Climate change and the Gulf of Maine
The question is no longer if, or even when, climate change will affect the Gulf of Maine. The question is how—and how much? What will climate change mean for the ecosystem and the fishermen, coastal communities, and other stakeholders to whom it is so important?
One leading scientist warned at a recent conference that “there will be surprises.”
Understanding the potential impact of climate change on the Gulf, from a scientific perspective, is not a simple exercise. First, much of what we know about climate change is averaged over a global scale. Understanding what an average increase of 2-4 degrees C over the next 100 years, as predicted by the Intergovernmental Panel on Climate Change (IPCC), means for the Gulf is complicated by the fact that the polar regions are warming faster than the equator.
Furthermore, the transfer of heat from the atmosphere to the ocean varies considerably depending on currents, tides, and winds. In the Gulf of Maine, climate scientists believe that warming due to increasing air temperatures will be somewhat offset by increased flow of cold Labrador Current water into the Gulf as the rate of Arctic sea ice melting increases.
The Union of Concerned Scientists has estimated that the Gulf of Maine will warm as much as 1-2 degrees C over the next 70 years. However, much work remains to be done before models can reliably predict what a warming atmosphere will mean for the Gulf of Maine.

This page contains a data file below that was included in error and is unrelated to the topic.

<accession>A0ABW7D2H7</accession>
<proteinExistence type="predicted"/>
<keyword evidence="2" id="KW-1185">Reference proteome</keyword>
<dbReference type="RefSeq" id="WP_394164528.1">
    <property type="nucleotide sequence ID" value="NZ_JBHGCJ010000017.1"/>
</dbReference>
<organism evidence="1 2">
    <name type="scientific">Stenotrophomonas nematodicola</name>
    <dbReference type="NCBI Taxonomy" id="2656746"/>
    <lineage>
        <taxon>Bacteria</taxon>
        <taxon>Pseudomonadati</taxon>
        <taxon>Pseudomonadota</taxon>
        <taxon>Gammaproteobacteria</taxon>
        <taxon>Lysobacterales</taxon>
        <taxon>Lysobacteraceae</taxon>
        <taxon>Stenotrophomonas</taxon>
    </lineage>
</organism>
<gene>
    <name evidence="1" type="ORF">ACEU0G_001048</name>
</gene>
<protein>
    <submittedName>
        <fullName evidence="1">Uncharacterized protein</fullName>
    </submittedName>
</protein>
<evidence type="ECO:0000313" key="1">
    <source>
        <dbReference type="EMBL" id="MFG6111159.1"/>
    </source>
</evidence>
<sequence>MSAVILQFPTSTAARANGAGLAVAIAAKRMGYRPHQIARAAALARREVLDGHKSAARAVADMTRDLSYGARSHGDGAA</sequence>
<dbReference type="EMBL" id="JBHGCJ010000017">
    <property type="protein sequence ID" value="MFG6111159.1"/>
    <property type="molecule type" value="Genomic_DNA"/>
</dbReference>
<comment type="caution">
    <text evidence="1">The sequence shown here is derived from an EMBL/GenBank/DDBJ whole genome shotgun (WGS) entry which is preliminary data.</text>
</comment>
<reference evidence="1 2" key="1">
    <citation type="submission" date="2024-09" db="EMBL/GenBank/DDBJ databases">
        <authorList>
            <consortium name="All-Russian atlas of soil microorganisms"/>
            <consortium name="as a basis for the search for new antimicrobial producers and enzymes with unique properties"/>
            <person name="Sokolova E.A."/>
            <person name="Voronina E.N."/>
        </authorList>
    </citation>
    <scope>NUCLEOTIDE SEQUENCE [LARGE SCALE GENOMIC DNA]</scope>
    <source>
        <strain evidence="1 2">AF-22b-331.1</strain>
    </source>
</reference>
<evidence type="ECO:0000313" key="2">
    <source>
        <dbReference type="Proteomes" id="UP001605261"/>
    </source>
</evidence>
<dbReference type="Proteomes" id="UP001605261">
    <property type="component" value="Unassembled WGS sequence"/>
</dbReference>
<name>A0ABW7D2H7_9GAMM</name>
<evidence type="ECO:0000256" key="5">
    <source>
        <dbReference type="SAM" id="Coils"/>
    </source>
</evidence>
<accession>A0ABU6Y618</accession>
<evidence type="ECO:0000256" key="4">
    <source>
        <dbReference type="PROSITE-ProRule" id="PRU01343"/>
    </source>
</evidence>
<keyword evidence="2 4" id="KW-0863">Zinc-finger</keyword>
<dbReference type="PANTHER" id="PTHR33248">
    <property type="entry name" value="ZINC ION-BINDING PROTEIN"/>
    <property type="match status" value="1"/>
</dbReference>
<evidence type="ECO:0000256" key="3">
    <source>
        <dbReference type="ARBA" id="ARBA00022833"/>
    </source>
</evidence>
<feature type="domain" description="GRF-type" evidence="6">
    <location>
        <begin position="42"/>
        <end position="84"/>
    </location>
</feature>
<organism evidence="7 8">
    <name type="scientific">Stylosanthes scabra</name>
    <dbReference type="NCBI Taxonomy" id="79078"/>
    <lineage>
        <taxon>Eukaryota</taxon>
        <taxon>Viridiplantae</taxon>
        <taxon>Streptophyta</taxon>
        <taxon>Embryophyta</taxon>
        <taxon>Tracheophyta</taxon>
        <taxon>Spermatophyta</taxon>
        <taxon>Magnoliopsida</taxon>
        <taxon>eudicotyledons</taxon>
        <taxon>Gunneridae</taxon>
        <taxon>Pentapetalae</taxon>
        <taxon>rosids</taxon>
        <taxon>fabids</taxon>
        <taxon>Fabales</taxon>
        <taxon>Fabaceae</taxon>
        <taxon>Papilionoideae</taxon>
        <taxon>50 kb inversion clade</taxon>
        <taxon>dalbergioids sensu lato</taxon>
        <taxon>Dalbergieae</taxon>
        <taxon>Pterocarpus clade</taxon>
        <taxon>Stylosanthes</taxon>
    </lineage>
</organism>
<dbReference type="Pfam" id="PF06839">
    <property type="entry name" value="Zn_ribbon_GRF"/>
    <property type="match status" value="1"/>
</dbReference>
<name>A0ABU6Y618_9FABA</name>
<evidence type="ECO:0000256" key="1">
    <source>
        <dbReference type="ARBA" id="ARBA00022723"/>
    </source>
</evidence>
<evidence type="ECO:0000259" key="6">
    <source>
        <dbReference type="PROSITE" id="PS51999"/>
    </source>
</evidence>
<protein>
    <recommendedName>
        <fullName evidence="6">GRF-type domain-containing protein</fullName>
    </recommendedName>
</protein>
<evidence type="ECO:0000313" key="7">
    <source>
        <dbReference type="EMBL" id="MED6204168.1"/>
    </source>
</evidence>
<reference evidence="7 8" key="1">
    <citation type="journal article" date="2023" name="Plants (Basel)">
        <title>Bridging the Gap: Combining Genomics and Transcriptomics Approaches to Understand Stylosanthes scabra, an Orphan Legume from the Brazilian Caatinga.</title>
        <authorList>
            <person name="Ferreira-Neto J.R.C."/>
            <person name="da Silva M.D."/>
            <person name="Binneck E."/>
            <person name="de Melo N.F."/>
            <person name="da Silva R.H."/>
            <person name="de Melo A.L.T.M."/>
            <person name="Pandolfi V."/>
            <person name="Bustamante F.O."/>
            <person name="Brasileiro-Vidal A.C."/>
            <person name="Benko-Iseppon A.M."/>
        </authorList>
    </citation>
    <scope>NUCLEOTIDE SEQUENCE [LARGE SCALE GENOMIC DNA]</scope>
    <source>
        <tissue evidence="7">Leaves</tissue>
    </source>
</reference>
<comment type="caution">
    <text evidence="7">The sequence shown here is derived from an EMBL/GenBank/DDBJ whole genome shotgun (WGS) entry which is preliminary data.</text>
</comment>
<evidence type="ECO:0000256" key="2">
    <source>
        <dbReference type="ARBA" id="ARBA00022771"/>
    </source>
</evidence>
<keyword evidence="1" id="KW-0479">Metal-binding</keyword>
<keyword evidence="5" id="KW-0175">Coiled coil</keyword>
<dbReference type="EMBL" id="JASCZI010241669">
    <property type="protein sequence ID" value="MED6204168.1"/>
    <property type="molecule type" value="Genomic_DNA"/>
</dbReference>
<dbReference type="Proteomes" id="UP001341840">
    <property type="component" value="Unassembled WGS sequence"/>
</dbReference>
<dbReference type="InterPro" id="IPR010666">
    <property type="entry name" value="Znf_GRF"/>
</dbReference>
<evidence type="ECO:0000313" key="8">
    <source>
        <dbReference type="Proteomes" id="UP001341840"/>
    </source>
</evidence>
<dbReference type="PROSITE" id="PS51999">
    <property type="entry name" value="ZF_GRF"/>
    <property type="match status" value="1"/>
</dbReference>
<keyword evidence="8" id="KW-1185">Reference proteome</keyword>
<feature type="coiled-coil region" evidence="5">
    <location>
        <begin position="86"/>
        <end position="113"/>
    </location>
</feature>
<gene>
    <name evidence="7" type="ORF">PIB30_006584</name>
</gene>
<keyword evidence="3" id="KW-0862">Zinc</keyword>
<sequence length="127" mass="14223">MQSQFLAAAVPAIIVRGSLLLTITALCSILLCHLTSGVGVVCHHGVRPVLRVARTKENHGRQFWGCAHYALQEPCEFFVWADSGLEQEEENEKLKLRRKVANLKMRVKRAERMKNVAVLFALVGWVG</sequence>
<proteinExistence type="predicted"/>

Daniel Schrag, professor of Earth and Planetary Sciences at Harvard, speaking at a symposium in Boston February 5 on climate change and the marine environment, emphasized that “No one knows exactly what is going to happen” as marine waters warm. “I want to make it clear that there will be surprises.”
Setting aside predictions of future change, do we see any evidence of recent warming in the Gulf, now that we know that climate change has been underway for years, if not decades? Until recently the data has been conflicting. Some studies have shown that the Gulf has actually been cooling over the past few years.
Heather Deese, graduate student in physical oceanography at the University of Maine, has been analyzing temperature records in the Gulf for long-term trends. She is quick to point out that “any warming due to climate change over the past century has been gradual—and very small relative to changes in weather and circulation patterns that occur on the scale of years and decades. As a result, it has been difficult to pick up a climate change signal in the noise of weather-induced temperature changes in the Gulf.”